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Social learning in humans and non-human animals: theoretical and empirical dissections

Event

Starts:

July
012010

08:50

Ends:

July
022010

18:00

Location

Kavli Royal Society Centre, Chicheley Hall, Newport Pagnell, Buckinghamshire, MK16 9JJ

Overview

 

Organised by Professor Andrew Whiten FBA

This is a satellite meeting related to the ‘parent’ Culture evolves discussion meeting immediately preceding it and held at Southbank Centre. The Culture evolves meeting is focussed on the broad topic of culture, with social learning but one component of this. Talks in the DM will not necessarily be concerned with particular processes of social learning. Accordingly, the Kavli meeting is designed to home in on social learning processes, in a way that complements the Culture evolves meeting. Invited speakers are scientists who have been active in pursuing experimental or other empirical studies aimed at dissecting social learning processes, and in many cases developing taxonomies, theories or conceptual schemes for such dissection. Of the 16 speakers, 8 study children, 4 study human adults and 14 study non-human animals including guppies, tortoises, pigeons, quail, budgerigars, starlings, hens, keas, ravens, jackdaws, dogs, rats, marmosets, capuchins, macaques and all the great apes. As those familiar with the field will know, numerous controversies, from the terminological to the empirical, surround studies of social learning, and these are expected to make appropriate and timely topics for the kinds of scientific discussions now encouraged at the Royal Society’s new Kavli Centre.

Biographies and audio recordings are available below.

Event organisers

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Schedule of talks

Session 1

5 talks Show detail Hide detail

What is ‘social’ about social learning?

Professor Cecilia Heyes, University of Oxford, UK

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How and what to learn from individual differences in social learning

Dr Judith Burkart, Anthropologisches Institut & Museum, University of Zurich, Austria

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Broadening connections: social learning theory and practice

Dr Kristin Bonnie, Beloit College, USA

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The relationship between terminology and experiment in studies of social learning

Professor Bennett Galef, McMaster University

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Do social learning taxonomies help us to understand cumulative culture?

Dr Christine A Caldwell, University of Stirling, UK

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Session 2

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The scope of over-imitation in the cultural transmission of tool-based actions

Professor Nicola McGuigan, Heriot-Watt University, UK

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Extreme copying in a cross-cultural context and the origins of cumulative culture

Dr Mark Nielsen, University of Queensland, Australia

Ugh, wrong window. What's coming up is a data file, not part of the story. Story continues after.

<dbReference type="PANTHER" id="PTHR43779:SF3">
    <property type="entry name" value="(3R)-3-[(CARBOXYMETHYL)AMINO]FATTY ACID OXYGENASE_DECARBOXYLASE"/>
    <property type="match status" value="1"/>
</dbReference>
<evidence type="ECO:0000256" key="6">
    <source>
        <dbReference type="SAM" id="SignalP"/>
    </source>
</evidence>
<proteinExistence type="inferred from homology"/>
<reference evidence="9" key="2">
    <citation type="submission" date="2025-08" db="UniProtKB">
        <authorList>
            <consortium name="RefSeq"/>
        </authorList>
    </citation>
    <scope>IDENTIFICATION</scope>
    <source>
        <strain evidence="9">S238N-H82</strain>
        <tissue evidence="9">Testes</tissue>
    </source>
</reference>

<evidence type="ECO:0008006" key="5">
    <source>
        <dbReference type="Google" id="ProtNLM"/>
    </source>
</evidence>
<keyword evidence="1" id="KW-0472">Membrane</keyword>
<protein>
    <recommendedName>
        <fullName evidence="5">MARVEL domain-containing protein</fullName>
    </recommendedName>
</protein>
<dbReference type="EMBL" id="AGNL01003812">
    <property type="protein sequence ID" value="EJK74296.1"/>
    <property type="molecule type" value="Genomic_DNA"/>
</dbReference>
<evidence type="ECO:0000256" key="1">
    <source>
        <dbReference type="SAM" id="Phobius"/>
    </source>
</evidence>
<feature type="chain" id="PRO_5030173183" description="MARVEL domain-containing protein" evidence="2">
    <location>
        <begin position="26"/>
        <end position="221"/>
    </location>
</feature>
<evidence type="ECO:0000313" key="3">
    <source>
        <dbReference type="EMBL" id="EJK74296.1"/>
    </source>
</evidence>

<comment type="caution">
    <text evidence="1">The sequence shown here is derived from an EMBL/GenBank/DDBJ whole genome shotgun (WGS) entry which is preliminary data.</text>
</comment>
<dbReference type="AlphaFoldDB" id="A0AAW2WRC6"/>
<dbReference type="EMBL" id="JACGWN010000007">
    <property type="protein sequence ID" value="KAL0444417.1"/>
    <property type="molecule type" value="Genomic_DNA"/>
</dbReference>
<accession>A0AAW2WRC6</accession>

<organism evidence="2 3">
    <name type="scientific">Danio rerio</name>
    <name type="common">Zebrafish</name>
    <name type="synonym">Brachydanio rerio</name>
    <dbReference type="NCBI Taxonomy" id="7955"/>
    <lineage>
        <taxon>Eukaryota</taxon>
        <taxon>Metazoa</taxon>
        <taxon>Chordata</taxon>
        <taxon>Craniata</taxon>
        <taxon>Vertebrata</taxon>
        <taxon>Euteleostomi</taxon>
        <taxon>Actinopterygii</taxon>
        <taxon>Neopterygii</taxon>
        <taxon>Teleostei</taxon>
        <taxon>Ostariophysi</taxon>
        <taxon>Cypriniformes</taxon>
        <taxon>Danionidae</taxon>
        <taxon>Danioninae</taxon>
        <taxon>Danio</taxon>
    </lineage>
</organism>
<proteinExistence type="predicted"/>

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Bad data: social learning findings that don't fit the theories

Professor Ludwig Huber, University of Vienna, Austria

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Session 3

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Statistical methods for distinguishing social learning mechanisms in the field

Dr William Hoppitt, University of St Andrews, UK

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Social learning in corvids: from whom, when and how?

Professor Thomas Bugnyar, University of Vienna, Austria

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Imitation by animals: how do they do it?

Professor Thomas Zentall, University of Kentucky, USA

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Learning from ghosts: the social learning mechanisms of chimpanzees and children

Dr Lydia Meriel Hopper, Georgia State University, USA

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Exploring developmental continuity between action processing and action imitation

Dr Chi-Tai Huang, Tzu Chi University, Taiwan

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Session 4

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Cultural learning

Professor Malinda Carpenter, Max Planck Institute for Evolutionary Anthropology, Germany

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Cultural learning

Dr Josep Call, Max Planck Institute for Evolutionary Anthropology, Germany

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Testing for programme level social learning in monkeys, apes and humans

Dr Deborah M Custance, Goldsmiths College, University of London, UK

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The cognitive architecture of cultural learning

Dr Francys Subiaul, The George Washington University, USA

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Overview and Future Directions

Panel discussion

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Social learning in humans and non-human animals: theoretical and empirical dissections Kavli Royal Society Centre, Chicheley Hall Newport Pagnell Buckinghamshire MK16 9JJ